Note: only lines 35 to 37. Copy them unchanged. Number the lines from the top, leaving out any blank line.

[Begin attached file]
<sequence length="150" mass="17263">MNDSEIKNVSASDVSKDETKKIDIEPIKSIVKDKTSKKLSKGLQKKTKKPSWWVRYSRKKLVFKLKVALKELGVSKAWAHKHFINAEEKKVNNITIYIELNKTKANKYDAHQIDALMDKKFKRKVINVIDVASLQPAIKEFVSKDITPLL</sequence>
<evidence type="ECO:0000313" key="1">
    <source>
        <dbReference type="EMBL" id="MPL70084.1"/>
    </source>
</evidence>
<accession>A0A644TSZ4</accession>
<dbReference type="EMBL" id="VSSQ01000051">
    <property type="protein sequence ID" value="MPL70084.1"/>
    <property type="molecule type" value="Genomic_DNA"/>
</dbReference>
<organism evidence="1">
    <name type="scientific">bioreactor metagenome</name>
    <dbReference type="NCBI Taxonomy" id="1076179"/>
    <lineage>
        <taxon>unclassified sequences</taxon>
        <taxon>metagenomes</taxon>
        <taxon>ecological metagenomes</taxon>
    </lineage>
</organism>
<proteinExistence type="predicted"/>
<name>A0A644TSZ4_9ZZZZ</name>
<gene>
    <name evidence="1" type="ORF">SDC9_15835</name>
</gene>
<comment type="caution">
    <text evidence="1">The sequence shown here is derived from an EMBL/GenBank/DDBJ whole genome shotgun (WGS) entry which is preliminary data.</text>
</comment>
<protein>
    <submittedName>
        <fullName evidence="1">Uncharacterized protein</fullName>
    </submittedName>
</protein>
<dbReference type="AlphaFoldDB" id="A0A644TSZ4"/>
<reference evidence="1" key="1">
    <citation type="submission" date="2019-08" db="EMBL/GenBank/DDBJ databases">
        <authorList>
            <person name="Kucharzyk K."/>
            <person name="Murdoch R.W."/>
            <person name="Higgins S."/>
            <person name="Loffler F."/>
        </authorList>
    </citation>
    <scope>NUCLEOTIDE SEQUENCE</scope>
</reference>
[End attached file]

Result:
<reference evidence="1" key="1">
    <citation type="submission" date="2019-08" db="EMBL/GenBank/DDBJ databases">
        <authorList>